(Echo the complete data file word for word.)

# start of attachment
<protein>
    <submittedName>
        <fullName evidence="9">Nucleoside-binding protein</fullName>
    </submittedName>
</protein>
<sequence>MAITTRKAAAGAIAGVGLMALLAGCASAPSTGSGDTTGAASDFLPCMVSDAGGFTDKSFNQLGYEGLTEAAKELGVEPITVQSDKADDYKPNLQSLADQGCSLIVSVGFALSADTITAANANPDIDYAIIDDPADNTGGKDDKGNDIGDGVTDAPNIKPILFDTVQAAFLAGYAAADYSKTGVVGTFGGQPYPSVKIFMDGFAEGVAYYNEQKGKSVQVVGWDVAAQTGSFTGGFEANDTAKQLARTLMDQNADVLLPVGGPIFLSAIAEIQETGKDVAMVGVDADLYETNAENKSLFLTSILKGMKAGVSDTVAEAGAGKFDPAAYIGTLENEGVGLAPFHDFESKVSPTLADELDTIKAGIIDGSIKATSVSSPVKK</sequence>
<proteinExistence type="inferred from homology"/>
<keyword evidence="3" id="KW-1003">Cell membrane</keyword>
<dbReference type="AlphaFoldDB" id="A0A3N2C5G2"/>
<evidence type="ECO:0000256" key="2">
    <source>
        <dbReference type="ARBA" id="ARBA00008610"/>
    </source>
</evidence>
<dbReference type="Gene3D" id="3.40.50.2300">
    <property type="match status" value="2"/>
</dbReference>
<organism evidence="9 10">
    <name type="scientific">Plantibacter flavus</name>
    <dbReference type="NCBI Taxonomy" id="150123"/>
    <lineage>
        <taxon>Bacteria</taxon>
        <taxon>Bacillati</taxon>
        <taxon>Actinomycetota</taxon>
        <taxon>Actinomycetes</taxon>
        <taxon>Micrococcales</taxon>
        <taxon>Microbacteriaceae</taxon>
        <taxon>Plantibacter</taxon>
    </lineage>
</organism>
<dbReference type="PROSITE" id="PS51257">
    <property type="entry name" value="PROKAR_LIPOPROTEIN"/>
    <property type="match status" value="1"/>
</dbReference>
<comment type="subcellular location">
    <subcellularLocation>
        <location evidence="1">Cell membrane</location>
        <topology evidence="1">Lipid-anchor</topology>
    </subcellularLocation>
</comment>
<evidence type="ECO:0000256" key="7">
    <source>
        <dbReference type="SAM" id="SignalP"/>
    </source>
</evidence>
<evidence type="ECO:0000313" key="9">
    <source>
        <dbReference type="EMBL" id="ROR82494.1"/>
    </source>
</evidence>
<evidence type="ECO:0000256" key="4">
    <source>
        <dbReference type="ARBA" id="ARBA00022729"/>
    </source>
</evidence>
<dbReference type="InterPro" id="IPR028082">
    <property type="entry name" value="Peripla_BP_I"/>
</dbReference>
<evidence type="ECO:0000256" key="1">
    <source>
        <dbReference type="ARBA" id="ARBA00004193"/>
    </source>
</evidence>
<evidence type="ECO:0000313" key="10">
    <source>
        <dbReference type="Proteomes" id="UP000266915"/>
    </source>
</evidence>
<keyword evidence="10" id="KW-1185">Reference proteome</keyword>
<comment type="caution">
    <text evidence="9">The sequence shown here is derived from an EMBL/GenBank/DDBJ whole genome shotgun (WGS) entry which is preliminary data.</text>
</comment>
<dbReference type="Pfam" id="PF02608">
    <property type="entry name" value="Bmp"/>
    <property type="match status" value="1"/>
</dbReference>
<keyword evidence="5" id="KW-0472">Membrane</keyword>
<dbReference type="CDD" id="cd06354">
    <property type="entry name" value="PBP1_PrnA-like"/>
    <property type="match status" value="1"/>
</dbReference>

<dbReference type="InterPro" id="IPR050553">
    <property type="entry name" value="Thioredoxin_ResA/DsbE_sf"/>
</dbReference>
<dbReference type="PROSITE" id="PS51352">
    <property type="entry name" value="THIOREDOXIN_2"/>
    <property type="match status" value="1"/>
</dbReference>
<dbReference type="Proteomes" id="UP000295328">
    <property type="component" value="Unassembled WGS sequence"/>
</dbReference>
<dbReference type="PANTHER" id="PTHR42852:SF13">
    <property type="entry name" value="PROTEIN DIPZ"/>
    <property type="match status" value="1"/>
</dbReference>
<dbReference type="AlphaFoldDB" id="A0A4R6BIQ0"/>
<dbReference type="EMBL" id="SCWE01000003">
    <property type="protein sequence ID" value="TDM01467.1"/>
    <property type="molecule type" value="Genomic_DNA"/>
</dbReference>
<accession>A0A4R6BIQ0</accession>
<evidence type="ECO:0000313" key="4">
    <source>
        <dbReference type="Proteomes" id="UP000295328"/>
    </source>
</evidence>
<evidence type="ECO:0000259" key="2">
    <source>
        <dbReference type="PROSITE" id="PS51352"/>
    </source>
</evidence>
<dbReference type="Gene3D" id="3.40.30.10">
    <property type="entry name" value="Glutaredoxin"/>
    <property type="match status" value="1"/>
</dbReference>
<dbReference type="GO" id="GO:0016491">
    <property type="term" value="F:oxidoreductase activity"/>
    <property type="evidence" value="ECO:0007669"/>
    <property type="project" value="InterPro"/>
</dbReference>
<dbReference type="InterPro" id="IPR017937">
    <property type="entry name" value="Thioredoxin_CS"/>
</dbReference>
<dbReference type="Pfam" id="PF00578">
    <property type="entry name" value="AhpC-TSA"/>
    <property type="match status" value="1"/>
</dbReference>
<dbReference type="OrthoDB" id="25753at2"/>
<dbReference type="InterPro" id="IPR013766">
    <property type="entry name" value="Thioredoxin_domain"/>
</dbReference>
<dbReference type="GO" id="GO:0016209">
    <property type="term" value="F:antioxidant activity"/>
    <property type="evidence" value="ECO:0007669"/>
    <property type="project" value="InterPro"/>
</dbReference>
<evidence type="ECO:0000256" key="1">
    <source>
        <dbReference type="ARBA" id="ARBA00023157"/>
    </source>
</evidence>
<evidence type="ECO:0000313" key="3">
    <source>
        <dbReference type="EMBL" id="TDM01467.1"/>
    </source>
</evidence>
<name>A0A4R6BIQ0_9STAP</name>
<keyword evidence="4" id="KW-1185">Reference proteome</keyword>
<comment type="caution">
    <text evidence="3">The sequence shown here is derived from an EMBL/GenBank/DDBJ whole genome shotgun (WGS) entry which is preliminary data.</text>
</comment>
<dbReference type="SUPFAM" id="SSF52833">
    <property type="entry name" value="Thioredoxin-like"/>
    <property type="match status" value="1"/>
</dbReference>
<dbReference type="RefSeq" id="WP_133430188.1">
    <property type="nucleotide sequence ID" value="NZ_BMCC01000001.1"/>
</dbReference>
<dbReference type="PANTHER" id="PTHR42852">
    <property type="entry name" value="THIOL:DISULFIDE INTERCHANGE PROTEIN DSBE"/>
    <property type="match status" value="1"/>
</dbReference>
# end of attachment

<protein>
    <submittedName>
        <fullName evidence="9">Nucleoside-binding protein</fullName>
    </submittedName>
</protein>
<sequence>MAITTRKAAAGAIAGVGLMALLAGCASAPSTGSGDTTGAASDFLPCMVSDAGGFTDKSFNQLGYEGLTEAAKELGVEPITVQSDKADDYKPNLQSLADQGCSLIVSVGFALSADTITAANANPDIDYAIIDDPADNTGGKDDKGNDIGDGVTDAPNIKPILFDTVQAAFLAGYAAADYSKTGVVGTFGGQPYPSVKIFMDGFAEGVAYYNEQKGKSVQVVGWDVAAQTGSFTGGFEANDTAKQLARTLMDQNADVLLPVGGPIFLSAIAEIQETGKDVAMVGVDADLYETNAENKSLFLTSILKGMKAGVSDTVAEAGAGKFDPAAYIGTLENEGVGLAPFHDFESKVSPTLADELDTIKAGIIDGSIKATSVSSPVKK</sequence>
<proteinExistence type="inferred from homology"/>
<keyword evidence="3" id="KW-1003">Cell membrane</keyword>
<dbReference type="AlphaFoldDB" id="A0A3N2C5G2"/>
<evidence type="ECO:0000256" key="2">
    <source>
        <dbReference type="ARBA" id="ARBA00008610"/>
    </source>
</evidence>
<dbReference type="Gene3D" id="3.40.50.2300">
    <property type="match status" value="2"/>
</dbReference>
<organism evidence="9 10">
    <name type="scientific">Plantibacter flavus</name>
    <dbReference type="NCBI Taxonomy" id="150123"/>
    <lineage>
        <taxon>Bacteria</taxon>
        <taxon>Bacillati</taxon>
        <taxon>Actinomycetota</taxon>
        <taxon>Actinomycetes</taxon>
        <taxon>Micrococcales</taxon>
        <taxon>Microbacteriaceae</taxon>
        <taxon>Plantibacter</taxon>
    </lineage>
</organism>
<dbReference type="PROSITE" id="PS51257">
    <property type="entry name" value="PROKAR_LIPOPROTEIN"/>
    <property type="match status" value="1"/>
</dbReference>
<comment type="subcellular location">
    <subcellularLocation>
        <location evidence="1">Cell membrane</location>
        <topology evidence="1">Lipid-anchor</topology>
    </subcellularLocation>
</comment>
<evidence type="ECO:0000256" key="7">
    <source>
        <dbReference type="SAM" id="SignalP"/>
    </source>
</evidence>
<evidence type="ECO:0000313" key="9">
    <source>
        <dbReference type="EMBL" id="ROR82494.1"/>
    </source>
</evidence>
<evidence type="ECO:0000256" key="4">
    <source>
        <dbReference type="ARBA" id="ARBA00022729"/>
    </source>
</evidence>
<dbReference type="InterPro" id="IPR028082">
    <property type="entry name" value="Peripla_BP_I"/>
</dbReference>
<evidence type="ECO:0000256" key="1">
    <source>
        <dbReference type="ARBA" id="ARBA00004193"/>
    </source>
</evidence>
<evidence type="ECO:0000313" key="10">
    <source>
        <dbReference type="Proteomes" id="UP000266915"/>
    </source>
</evidence>
<keyword evidence="10" id="KW-1185">Reference proteome</keyword>
<comment type="caution">
    <text evidence="9">The sequence shown here is derived from an EMBL/GenBank/DDBJ whole genome shotgun (WGS) entry which is preliminary data.</text>
</comment>
<dbReference type="Pfam" id="PF02608">
    <property type="entry name" value="Bmp"/>
    <property type="match status" value="1"/>
</dbReference>
<keyword evidence="5" id="KW-0472">Membrane</keyword>
<dbReference type="CDD" id="cd06354">
    <property type="entry name" value="PBP1_PrnA-like"/>
    <property type="match status" value="1"/>
</dbReference>

<dbReference type="InterPro" id="IPR050553">
    <property type="entry name" value="Thioredoxin_ResA/DsbE_sf"/>
</dbReference>
<dbReference type="PROSITE" id="PS51352">
    <property type="entry name" value="THIOREDOXIN_2"/>
    <property type="match status" value="1"/>
</dbReference>
<dbReference type="Proteomes" id="UP000295328">
    <property type="component" value="Unassembled WGS sequence"/>
</dbReference>
<dbReference type="PANTHER" id="PTHR42852:SF13">
    <property type="entry name" value="PROTEIN DIPZ"/>
    <property type="match status" value="1"/>
</dbReference>
<dbReference type="AlphaFoldDB" id="A0A4R6BIQ0"/>
<dbReference type="EMBL" id="SCWE01000003">
    <property type="protein sequence ID" value="TDM01467.1"/>
    <property type="molecule type" value="Genomic_DNA"/>
</dbReference>
<accession>A0A4R6BIQ0</accession>
<evidence type="ECO:0000313" key="4">
    <source>
        <dbReference type="Proteomes" id="UP000295328"/>
    </source>
</evidence>
<evidence type="ECO:0000259" key="2">
    <source>
        <dbReference type="PROSITE" id="PS51352"/>
    </source>
</evidence>
<dbReference type="Gene3D" id="3.40.30.10">
    <property type="entry name" value="Glutaredoxin"/>
    <property type="match status" value="1"/>
</dbReference>
<dbReference type="GO" id="GO:0016491">
    <property type="term" value="F:oxidoreductase activity"/>
    <property type="evidence" value="ECO:0007669"/>
    <property type="project" value="InterPro"/>
</dbReference>
<dbReference type="InterPro" id="IPR017937">
    <property type="entry name" value="Thioredoxin_CS"/>
</dbReference>
<dbReference type="Pfam" id="PF00578">
    <property type="entry name" value="AhpC-TSA"/>
    <property type="match status" value="1"/>
</dbReference>
<dbReference type="OrthoDB" id="25753at2"/>
<dbReference type="InterPro" id="IPR013766">
    <property type="entry name" value="Thioredoxin_domain"/>
</dbReference>
<dbReference type="GO" id="GO:0016209">
    <property type="term" value="F:antioxidant activity"/>
    <property type="evidence" value="ECO:0007669"/>
    <property type="project" value="InterPro"/>
</dbReference>
<evidence type="ECO:0000256" key="1">
    <source>
        <dbReference type="ARBA" id="ARBA00023157"/>
    </source>
</evidence>
<evidence type="ECO:0000313" key="3">
    <source>
        <dbReference type="EMBL" id="TDM01467.1"/>
    </source>
</evidence>
<name>A0A4R6BIQ0_9STAP</name>
<keyword evidence="4" id="KW-1185">Reference proteome</keyword>
<comment type="caution">
    <text evidence="3">The sequence shown here is derived from an EMBL/GenBank/DDBJ whole genome shotgun (WGS) entry which is preliminary data.</text>
</comment>
<dbReference type="SUPFAM" id="SSF52833">
    <property type="entry name" value="Thioredoxin-like"/>
    <property type="match status" value="1"/>
</dbReference>
<dbReference type="RefSeq" id="WP_133430188.1">
    <property type="nucleotide sequence ID" value="NZ_BMCC01000001.1"/>
</dbReference>
<dbReference type="PANTHER" id="PTHR42852">
    <property type="entry name" value="THIOL:DISULFIDE INTERCHANGE PROTEIN DSBE"/>
    <property type="match status" value="1"/>
</dbReference>